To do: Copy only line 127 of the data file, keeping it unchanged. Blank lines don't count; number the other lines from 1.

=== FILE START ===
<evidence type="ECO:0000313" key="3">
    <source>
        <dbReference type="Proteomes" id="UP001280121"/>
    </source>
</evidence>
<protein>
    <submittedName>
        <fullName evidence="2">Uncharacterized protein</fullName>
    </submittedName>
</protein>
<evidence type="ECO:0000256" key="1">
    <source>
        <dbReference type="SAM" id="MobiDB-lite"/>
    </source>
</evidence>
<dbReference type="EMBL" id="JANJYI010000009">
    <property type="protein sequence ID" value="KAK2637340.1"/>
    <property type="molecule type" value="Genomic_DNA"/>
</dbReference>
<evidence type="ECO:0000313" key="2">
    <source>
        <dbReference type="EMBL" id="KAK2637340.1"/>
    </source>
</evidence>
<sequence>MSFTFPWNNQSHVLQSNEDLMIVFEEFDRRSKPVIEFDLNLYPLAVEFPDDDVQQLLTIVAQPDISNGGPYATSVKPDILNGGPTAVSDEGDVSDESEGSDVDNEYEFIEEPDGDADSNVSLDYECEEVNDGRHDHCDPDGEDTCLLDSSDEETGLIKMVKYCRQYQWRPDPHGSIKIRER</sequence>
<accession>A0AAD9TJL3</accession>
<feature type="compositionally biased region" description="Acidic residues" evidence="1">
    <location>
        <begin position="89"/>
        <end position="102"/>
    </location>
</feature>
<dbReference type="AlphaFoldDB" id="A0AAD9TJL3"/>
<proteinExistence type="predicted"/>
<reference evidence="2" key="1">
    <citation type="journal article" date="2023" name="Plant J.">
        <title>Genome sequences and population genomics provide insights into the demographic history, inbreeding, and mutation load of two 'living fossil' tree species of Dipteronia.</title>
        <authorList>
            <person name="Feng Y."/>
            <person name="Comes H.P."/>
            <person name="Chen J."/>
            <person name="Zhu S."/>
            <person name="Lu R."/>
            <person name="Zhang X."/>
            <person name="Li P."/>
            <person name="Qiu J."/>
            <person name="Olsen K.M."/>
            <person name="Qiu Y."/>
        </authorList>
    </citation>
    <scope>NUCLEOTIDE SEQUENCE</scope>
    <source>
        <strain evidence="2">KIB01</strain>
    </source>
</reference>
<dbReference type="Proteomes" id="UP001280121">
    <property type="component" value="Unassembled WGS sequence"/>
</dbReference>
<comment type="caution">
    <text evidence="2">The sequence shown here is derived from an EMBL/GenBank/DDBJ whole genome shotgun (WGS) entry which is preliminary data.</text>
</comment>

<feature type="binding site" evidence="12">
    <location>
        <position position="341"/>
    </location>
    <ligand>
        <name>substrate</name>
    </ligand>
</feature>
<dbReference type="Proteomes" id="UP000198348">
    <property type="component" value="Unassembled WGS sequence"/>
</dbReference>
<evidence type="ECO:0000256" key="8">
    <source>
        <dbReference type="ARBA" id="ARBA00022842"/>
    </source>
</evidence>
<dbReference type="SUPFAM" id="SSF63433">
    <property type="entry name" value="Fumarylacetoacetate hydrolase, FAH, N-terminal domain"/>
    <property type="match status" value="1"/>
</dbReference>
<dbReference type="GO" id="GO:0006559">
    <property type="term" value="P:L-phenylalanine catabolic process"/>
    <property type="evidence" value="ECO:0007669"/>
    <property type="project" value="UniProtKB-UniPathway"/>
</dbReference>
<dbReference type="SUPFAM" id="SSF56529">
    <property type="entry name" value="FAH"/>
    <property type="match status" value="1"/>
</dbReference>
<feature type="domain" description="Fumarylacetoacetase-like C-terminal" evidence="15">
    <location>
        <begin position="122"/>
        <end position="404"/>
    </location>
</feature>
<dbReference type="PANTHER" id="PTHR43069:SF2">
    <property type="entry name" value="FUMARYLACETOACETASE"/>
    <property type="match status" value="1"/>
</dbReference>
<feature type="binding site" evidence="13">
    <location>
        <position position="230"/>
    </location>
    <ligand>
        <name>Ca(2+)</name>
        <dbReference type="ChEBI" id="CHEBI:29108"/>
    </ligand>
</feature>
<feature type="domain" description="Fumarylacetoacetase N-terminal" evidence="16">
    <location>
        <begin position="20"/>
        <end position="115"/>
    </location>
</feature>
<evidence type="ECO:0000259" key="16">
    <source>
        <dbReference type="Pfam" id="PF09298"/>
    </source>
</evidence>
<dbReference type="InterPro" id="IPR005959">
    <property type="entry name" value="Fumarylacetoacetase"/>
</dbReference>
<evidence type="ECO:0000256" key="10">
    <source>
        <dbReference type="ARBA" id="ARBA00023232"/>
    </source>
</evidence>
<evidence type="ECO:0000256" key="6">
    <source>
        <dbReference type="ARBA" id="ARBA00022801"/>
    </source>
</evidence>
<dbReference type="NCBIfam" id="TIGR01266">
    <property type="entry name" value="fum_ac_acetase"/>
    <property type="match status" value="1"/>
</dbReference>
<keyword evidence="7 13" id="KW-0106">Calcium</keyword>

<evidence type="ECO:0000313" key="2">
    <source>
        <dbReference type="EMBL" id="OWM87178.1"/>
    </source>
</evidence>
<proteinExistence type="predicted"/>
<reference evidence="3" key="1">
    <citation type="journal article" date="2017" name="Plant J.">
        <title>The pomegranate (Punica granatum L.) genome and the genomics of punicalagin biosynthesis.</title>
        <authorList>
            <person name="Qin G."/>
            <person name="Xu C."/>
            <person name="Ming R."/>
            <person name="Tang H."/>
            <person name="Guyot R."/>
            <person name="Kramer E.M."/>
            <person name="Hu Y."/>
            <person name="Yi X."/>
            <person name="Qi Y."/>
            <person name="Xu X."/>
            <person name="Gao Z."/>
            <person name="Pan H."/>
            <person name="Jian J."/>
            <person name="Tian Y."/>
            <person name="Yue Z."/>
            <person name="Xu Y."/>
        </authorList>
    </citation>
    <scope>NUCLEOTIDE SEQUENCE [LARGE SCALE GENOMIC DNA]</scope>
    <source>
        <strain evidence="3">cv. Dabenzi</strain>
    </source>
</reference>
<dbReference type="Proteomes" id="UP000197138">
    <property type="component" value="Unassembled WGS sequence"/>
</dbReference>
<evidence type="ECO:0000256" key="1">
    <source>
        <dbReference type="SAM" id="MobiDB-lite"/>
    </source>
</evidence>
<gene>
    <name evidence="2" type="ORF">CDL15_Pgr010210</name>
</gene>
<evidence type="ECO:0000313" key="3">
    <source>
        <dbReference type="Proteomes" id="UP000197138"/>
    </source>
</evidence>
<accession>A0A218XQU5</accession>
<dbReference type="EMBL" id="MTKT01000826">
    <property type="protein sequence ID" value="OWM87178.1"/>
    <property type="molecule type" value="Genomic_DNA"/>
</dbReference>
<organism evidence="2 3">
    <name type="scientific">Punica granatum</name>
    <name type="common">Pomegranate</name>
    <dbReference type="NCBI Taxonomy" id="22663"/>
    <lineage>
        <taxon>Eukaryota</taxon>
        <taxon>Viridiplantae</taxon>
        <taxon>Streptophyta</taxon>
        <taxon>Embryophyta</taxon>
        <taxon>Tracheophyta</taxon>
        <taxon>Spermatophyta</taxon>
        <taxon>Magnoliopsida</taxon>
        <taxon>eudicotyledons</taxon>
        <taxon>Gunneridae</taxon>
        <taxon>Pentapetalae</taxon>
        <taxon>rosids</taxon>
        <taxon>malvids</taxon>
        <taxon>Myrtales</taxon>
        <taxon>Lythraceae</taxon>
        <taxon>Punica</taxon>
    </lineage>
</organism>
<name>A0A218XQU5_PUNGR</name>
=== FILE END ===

    </source>